The Price of Money

Why do we have money? Where does it come from? Do we need it?
When it comes to money, there are as many theories as there are kinds, and it is as tangible and hands-on as it is mysterious. The most common myth, from Aristotle, via Adam Smith to various schoolbooks, is the one concerned with how it came to be in the first place; people got together to exchange different goods, and they needed some way to compare their respective value and something that could facilitate the exchange. But this explanation hasn’t been thoroughly backed up by empirical evidence, and it is very likely that the reality was more complex and diverse.

Anthropologist David Graeber has studied this subject, and found that many societies had some form of debt before they had actual money. Exchange in those days, many thousands of years ago, often happened within highly egalitarian communities, in what is often referred to as gift economies. People would give something away, with a vague expectation of getting something in return at a later time. In many societies this formed an important social fabric, and it was considered as rude to return something of roughly the same value as what was earlier received – for this meant that you didn’t want any further relation with the recipient! Sometimes no return was expected, and giving a lot was a symbol of status and prestige. We can find examples of such cultural expressions even in our own time, for instance within research. Often, it is the dream of a given scientist to contribute as much as possible to their own field – by all means more than they have received. A similar tendency can be observed in the free software programming community. This clearly indicates that our propensity for being generous, as opposed to being egoistic, is often contingent on environmental factors rather than biological ones. In short, we seem to be capable of both, and how we shape our societies will affect which behavior will thrive. If early hunter-gatherer societies are anything to go by, our biology has been well suited for egalitarian forms of organization where mutual aid, rather than competition, is the operating principle.

Money as an actual tangible representation of value was thus predated by this type of socialized debt, and its early appearances can instead often be traced to armies, as a means to pay the soldiers. In this way areas where armies set up camp turned into ad-hoc markets. But it wasn’t until capitalism — with commodity production, wage labor and the division of labor — forced itself into the lives of the late feudal societies that money came to dominate almost all exchange between people.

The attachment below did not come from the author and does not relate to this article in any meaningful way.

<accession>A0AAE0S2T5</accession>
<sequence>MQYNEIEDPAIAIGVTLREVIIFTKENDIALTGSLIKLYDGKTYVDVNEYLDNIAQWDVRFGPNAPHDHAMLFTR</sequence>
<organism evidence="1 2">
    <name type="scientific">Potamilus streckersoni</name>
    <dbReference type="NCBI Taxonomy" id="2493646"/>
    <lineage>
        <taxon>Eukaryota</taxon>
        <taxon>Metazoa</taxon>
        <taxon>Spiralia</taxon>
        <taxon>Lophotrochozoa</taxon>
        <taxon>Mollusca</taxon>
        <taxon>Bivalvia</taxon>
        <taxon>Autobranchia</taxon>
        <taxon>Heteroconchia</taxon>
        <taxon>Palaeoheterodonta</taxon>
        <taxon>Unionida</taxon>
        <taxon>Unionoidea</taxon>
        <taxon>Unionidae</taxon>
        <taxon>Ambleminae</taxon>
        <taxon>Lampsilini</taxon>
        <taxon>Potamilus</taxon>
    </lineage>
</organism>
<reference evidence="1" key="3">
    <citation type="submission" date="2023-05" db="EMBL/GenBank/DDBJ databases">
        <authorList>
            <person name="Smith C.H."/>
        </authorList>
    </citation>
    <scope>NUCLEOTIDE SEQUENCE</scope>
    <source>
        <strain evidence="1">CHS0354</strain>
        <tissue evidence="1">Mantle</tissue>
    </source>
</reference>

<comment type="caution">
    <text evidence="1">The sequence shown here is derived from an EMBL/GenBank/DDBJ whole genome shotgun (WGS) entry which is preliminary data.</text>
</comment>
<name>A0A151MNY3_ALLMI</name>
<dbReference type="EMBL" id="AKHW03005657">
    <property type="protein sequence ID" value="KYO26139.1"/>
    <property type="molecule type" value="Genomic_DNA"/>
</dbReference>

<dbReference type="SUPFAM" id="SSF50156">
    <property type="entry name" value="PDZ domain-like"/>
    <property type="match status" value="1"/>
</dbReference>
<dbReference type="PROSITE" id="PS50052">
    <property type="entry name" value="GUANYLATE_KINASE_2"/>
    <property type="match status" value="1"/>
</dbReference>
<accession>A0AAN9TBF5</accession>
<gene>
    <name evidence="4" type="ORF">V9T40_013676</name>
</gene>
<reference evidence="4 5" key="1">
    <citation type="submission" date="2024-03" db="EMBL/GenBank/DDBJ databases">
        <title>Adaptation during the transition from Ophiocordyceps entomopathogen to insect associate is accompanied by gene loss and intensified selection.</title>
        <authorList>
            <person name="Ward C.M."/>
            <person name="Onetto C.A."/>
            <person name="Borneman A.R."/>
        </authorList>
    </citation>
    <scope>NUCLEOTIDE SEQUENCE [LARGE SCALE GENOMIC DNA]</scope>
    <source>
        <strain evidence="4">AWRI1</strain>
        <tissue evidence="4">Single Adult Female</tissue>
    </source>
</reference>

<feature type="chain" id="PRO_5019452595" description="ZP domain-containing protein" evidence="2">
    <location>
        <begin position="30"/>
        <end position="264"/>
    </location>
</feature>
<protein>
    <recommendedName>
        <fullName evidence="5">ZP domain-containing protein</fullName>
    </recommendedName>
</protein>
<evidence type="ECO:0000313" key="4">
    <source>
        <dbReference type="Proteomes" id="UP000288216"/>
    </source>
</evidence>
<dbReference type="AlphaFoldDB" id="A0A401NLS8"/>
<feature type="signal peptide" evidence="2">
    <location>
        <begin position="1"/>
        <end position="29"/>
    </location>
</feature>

The Arcane Obviousness
As we can see, not even the origin of money seems to be a simple and straightforward matter. Meanwhile, one of the big problems today is that we take money for granted without contemplating what it represents and how it affects society. We’re so used to being surrounded by it in our every-day lives that it becomes an inevitable – and therefore near invisible – fact. We say that money can’t buy happiness, or that money is freedom, but at the same time there are occasions when we’re delighted to get our hands on some of it, or feel trapped despite having a fortune. We often talk about money, but we rarely talk about money.

The significance of money and commodities, how they appear and what they hide beneath the surface, was something Karl Marx took great interest in, and he called this the money- and commodity-fetishism. This is not to be understood as a consumerist worship of money or commodities, but rather as the observation that the attributes we usually ascribe to these things aren’t really their own to start with. When we’re confronted with different commodities at the store, and compare their prices, what appears as relations between commodities, are really relations between the workers involved in the production and the work required for it.  We can say that one is more expensive than the other, but we don’t know how the people behind these commodities relate to each other. The social relations appear as relations between commodities, not people. What is worse, this realization in itself doesn’t help dispel the appearance – even though we’re aware of it, we’re nonetheless faced with prices and commodities, not the people, both in our roles as consumers and producers, and thus we can’t easily rid ourselves of this appearance.